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Performance

Ultimately, it’s about what’s left in your pocket at the end of the year. Here, we look at the brands, categories and strategies driving independent jewelers’ earnings.

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10. What are the 3 best performing watch brands that you carry?

The Big Survey 2023: Performance

The Big Survey 2023: Performance
* Finished outside top 20 in 2022

11. Excluding sapphires, what is your bestselling colored gemstone in terms of total sales value?

The Big Survey 2023: Performance

12. What are the 3 best-performing jewelry lines that you carry?

The Big Survey 2023: Performance
* Finished outside top 20 in 2022

There’s a new top dog in this year’s Big Survey for “best-performing brand”: Sylvie Jewelry. The brand, which boasts the tagline “designed by a woman, for a woman,” has been creeping up our rankings for the past few years and finally conquered the competition, taking the No. 1 spot while squeezing past Allison-Kaufman by just two votes (64 votes vs. 62 votes). Gabriel & Co., a perennial favorite among retailers nationwide, was a comfortable 3rd with 54 votes. Stuller and Ostbye rounded out the top five with 41 votes and 32 votes, respectively

13. What do you think will be the next breakout category in jewelry?

By overwhelming majority, respondents said lab-grown diamonds are the next breakout category, particularly in fashion jewelry. (It’s interesting how many wrote something along the lines of, “I hope I’m wrong, but lab-grown diamonds.”) Unfortunately for those “hoping they’re wrong,” naturally occurring diamonds only received 10 votes (compared to 66 for lab-grown).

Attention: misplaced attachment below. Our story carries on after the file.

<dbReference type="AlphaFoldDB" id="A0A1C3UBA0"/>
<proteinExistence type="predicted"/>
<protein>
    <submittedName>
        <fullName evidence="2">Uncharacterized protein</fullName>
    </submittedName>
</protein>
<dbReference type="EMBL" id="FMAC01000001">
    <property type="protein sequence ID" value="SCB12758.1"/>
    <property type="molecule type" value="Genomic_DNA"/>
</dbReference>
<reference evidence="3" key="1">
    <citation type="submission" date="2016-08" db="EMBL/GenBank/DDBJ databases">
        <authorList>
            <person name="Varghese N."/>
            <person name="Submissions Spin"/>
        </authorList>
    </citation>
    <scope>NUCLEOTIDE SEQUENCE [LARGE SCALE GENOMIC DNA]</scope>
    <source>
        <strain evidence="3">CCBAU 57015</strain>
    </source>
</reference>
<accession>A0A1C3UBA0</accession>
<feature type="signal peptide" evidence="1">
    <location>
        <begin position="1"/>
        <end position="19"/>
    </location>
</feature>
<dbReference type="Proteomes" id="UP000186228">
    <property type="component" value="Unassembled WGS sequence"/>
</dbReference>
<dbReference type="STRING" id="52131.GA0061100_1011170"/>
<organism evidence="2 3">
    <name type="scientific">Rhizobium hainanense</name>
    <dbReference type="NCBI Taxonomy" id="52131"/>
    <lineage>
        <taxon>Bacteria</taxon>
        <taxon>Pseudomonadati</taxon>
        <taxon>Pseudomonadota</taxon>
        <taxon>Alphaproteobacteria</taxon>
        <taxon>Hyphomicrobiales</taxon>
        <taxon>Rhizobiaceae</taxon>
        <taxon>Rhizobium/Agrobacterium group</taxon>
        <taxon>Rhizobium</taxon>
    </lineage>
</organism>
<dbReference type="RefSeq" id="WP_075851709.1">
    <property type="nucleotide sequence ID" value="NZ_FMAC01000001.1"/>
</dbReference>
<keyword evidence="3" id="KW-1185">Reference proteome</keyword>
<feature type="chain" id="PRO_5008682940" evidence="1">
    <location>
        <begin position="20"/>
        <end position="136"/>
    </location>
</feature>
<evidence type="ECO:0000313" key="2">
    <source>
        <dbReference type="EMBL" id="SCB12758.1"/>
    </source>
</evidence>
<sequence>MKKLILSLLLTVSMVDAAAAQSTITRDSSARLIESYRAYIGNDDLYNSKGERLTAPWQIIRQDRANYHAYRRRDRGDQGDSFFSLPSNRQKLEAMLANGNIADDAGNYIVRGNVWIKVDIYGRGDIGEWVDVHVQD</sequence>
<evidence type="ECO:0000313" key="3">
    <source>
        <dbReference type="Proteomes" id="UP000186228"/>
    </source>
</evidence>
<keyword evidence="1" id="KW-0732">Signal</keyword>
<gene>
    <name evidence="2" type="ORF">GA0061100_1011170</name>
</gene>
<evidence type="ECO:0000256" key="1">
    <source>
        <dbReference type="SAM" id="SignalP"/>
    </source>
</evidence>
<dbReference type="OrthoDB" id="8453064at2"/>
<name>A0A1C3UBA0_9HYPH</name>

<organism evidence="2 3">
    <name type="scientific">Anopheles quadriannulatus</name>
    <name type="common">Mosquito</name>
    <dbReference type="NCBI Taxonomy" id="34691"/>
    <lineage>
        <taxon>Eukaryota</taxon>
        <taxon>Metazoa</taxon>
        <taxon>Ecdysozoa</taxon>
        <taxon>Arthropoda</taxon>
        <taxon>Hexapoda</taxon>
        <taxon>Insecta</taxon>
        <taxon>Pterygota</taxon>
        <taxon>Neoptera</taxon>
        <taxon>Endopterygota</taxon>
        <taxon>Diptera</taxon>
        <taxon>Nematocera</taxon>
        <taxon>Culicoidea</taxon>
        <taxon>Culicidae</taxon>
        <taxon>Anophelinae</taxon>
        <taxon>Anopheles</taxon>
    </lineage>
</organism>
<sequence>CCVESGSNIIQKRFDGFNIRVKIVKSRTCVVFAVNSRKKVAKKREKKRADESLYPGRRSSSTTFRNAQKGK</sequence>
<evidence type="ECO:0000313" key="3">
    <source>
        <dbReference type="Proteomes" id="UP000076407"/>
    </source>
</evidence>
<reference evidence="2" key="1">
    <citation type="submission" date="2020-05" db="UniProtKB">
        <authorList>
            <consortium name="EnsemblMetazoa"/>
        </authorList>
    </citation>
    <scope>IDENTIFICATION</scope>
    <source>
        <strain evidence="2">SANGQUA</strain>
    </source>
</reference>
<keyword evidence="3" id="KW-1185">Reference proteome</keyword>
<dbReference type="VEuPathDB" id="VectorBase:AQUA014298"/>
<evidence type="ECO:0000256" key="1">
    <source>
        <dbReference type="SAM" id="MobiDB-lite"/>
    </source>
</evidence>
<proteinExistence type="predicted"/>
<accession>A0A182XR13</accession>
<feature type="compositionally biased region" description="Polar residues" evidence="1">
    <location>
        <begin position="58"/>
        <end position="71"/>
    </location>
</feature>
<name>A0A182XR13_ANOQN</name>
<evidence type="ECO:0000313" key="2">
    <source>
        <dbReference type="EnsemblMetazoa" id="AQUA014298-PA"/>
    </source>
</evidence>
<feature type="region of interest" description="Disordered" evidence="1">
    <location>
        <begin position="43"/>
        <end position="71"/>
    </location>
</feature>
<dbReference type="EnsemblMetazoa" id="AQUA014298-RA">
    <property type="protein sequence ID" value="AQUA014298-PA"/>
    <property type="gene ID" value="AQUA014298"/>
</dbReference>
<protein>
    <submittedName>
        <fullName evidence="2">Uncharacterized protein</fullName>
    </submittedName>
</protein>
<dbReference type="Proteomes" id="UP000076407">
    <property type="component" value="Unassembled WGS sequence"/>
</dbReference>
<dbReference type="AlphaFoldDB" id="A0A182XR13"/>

Colored gemstones were also a popular prediction, receiving 31 votes. Yellow gold was suggested by 18 respondents, with one writing, “Anything yellow gold; people are wanting items that have an individuality to them and stand apart but are still simple and elegant.” Men’s jewelry, pearls and estate/vintage were all projected as future successes as well.

Other interesting predictions were stackable bracelets, transformational pieces (which can be worn multiple ways), heavy bangles and choker necklaces. And one respondent cited recent experience: “Just attended three shows. I saw a lot of stamped jewelry and basic flat metal rings and bracelets, as well as pendants with diamonds and/or color gemstones flush set in.”

14. As a store owner, what did you earn (salary + share of profit) last year?

The Big Survey 2023: Performance